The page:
The mounds' structure helps link their formation to climate change on Mars, Kocurek said, with the bottom being built during a wet time, and the top built and mound shaped in a dry time.

"This sequence signals the change from a dominance of depositional processes by water during a wetter time, to wind reworking of these water-laid sediments with the onset of aridity, followed by wind erosion once these sediment supplies have been exhausted," he said. "Overall, we are seeing the complete remaking of the sedimentary cycle on Mars to the one that characterizes the planet today."

The research helped scientists home in on Mars' Noachian period, a geologic era that began about 3.7 billion years ago, as the period when Mars started to change from a wet world to a dry one. Scientists were able to link the climate change to the Noachian by studying the location of more than 30 mounds and finding that sedimentary mounds were only present on terrain that was exposed during that period.
-end-
The research was funded by NASA, the National Science Foundation and The University of Texas at Dallas.

University of Texas at Austin

Related Climate Change Articles:

Mapping the path of climate change
Predicting a major transition, such as climate change, is extremely difficult, but the probabilistic framework developed by the authors is the first step in identifying the path between a shift in two environmental states.
Small change for climate change: Time to increase research funding to save the world
A new study shows that there is a huge disproportion in the level of funding for social science research into the greatest challenge in combating global warming -- how to get individuals and societies to overcome ingrained human habits to make the changes necessary to mitigate climate change.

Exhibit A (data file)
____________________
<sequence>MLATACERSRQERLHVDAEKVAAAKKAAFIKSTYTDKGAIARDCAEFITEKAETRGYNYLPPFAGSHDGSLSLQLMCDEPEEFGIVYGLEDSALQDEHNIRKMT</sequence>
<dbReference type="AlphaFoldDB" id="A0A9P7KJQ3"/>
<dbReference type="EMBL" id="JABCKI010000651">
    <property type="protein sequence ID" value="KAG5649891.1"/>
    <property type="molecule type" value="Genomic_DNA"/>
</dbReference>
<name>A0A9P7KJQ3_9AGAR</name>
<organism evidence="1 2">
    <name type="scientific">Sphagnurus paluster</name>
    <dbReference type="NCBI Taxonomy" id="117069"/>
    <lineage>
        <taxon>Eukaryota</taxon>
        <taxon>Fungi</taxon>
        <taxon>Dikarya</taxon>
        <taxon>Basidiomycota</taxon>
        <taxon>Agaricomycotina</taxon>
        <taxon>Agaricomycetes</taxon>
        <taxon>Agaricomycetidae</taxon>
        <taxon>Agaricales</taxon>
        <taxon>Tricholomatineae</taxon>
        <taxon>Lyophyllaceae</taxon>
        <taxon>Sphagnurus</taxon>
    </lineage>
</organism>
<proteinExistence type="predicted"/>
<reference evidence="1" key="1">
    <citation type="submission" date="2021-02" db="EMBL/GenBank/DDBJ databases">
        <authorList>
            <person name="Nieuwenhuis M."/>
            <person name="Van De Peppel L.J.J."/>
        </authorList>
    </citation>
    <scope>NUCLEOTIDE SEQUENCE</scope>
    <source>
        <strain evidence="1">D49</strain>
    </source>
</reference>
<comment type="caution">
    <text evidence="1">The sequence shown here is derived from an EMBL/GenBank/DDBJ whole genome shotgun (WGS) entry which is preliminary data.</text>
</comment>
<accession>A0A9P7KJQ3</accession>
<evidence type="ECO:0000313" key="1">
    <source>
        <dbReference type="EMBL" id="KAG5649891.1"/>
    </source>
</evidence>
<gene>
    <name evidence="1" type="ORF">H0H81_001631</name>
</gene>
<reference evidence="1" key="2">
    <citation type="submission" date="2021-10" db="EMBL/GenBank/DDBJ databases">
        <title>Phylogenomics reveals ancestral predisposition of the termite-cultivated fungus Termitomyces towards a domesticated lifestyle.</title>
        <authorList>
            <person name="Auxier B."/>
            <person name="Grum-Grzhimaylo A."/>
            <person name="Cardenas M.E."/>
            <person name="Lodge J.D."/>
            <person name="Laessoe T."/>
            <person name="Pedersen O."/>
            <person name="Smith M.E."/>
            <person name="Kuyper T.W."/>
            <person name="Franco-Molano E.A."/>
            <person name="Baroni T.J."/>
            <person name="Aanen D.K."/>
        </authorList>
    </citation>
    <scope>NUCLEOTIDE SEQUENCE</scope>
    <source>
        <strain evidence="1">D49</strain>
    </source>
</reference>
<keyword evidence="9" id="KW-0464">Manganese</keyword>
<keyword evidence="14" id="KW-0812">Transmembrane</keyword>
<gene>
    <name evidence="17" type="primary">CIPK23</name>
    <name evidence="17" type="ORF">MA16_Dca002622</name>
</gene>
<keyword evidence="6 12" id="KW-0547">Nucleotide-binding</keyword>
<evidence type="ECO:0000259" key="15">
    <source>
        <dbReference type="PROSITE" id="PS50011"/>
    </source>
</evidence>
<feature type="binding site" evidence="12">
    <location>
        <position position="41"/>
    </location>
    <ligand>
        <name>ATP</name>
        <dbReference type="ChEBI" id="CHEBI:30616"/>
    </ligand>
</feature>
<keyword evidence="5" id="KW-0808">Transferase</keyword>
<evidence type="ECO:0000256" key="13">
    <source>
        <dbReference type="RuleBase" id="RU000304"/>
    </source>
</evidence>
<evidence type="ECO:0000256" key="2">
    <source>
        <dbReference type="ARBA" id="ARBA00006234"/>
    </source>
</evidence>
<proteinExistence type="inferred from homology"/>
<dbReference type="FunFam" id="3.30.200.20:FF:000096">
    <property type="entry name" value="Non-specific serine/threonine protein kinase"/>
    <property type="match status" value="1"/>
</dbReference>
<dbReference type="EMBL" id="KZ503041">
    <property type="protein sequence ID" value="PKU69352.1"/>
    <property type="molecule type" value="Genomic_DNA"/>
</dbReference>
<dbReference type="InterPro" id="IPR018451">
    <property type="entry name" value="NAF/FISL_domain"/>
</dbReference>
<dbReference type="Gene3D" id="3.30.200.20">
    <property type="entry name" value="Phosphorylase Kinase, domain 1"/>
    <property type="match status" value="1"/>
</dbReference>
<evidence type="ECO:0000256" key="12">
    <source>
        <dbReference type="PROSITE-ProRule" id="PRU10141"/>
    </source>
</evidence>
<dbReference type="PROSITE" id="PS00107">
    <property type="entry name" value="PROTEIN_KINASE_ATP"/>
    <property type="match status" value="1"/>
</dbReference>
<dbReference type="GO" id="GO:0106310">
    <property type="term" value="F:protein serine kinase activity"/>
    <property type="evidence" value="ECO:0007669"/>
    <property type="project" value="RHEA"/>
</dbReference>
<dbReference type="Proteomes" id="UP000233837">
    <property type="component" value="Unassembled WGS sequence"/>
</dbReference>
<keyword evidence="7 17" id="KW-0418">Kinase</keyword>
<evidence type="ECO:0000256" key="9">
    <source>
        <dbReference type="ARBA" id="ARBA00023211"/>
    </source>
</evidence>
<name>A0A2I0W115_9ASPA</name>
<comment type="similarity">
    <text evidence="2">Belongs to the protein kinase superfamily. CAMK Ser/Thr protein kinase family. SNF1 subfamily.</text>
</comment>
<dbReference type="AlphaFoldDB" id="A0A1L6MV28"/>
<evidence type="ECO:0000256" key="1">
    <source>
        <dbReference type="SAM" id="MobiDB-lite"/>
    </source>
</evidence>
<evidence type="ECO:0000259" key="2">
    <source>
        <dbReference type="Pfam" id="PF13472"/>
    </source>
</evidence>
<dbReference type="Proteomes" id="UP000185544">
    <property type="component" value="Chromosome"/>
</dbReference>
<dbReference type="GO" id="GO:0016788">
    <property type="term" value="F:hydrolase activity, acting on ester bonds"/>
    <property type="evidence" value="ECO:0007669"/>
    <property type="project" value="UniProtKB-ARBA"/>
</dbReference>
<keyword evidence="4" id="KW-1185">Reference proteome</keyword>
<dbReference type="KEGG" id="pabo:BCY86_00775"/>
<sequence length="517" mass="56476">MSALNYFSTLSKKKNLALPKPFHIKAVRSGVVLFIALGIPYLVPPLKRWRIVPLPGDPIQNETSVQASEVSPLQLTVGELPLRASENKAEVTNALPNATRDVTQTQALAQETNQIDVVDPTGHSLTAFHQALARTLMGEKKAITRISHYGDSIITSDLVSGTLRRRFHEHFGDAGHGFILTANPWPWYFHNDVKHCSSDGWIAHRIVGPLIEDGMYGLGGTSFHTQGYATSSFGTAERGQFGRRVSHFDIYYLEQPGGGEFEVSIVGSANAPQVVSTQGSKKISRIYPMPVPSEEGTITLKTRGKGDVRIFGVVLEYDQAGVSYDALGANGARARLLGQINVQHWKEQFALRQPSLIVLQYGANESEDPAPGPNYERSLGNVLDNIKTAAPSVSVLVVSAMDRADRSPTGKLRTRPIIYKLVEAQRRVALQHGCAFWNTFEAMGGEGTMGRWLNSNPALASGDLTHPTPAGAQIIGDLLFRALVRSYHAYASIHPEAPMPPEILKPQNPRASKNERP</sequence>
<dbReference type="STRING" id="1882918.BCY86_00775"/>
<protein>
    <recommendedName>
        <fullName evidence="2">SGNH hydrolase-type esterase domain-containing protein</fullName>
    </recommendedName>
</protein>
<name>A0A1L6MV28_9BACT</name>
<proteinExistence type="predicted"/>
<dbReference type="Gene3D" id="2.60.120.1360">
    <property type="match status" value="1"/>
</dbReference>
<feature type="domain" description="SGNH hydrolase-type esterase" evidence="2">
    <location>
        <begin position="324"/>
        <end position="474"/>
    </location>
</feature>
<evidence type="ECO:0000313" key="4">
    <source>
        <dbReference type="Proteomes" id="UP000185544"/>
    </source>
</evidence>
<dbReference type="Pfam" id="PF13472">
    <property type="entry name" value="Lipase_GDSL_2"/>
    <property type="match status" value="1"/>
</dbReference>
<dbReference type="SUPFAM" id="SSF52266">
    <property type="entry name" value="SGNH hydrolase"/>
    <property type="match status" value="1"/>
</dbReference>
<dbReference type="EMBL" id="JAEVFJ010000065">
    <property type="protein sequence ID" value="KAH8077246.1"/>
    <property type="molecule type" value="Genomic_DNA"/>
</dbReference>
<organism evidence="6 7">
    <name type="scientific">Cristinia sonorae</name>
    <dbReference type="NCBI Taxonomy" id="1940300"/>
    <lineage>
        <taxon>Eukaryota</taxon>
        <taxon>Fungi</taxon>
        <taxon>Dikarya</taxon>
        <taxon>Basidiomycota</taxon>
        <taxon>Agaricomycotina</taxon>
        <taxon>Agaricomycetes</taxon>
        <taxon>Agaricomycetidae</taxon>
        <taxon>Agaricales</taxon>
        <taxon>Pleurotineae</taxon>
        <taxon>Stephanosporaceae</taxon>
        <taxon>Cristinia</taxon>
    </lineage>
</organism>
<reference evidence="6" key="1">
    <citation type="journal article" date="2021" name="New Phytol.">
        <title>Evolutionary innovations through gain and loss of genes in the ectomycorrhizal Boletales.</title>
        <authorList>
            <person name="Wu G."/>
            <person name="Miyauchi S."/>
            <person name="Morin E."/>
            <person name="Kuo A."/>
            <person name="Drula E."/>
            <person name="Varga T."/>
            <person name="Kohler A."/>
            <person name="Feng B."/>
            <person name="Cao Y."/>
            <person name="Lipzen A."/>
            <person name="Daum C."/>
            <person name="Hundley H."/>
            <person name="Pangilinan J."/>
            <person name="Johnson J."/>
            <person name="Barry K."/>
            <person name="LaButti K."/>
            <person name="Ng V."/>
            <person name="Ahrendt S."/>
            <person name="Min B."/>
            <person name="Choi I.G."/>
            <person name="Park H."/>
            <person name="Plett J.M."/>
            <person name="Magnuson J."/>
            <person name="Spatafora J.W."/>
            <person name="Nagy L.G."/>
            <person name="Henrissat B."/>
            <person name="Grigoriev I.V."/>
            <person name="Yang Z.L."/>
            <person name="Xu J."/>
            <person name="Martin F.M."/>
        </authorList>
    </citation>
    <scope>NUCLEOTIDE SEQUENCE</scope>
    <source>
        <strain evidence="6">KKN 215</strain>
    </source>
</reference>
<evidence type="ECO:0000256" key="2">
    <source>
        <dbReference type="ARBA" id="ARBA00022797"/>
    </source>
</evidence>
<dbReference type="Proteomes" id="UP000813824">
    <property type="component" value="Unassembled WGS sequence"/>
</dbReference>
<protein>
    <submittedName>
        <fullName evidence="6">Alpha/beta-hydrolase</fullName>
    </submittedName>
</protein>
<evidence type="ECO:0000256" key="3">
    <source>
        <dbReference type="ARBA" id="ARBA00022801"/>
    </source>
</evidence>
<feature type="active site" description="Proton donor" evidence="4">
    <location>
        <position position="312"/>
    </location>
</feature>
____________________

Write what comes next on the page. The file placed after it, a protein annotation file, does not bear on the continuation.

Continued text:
Sub-national 'climate clubs' could offer key to combating climate change
'Climate clubs' offering membership for sub-national states, in addition to just countries, could speed up progress towards a globally harmonized climate change policy, which in turn offers a way to achieve stronger climate policies in all countries.
Review of Chinese atmospheric science research over the past 70 years: Climate and climate change
Over the past 70 years since the foundation of the People's Republic of China, Chinese scientists have made great contributions to various fields in the research of atmospheric sciences, which attracted worldwide attention.
A CERN for climate change
In a Perspective article appearing in this week's Proceedings of the National Academy of Sciences, Tim Palmer (Oxford University), and Bjorn Stevens (Max Planck Society), critically reflect on the present state of Earth system modelling.
Fairy-wrens change breeding habits to cope with climate change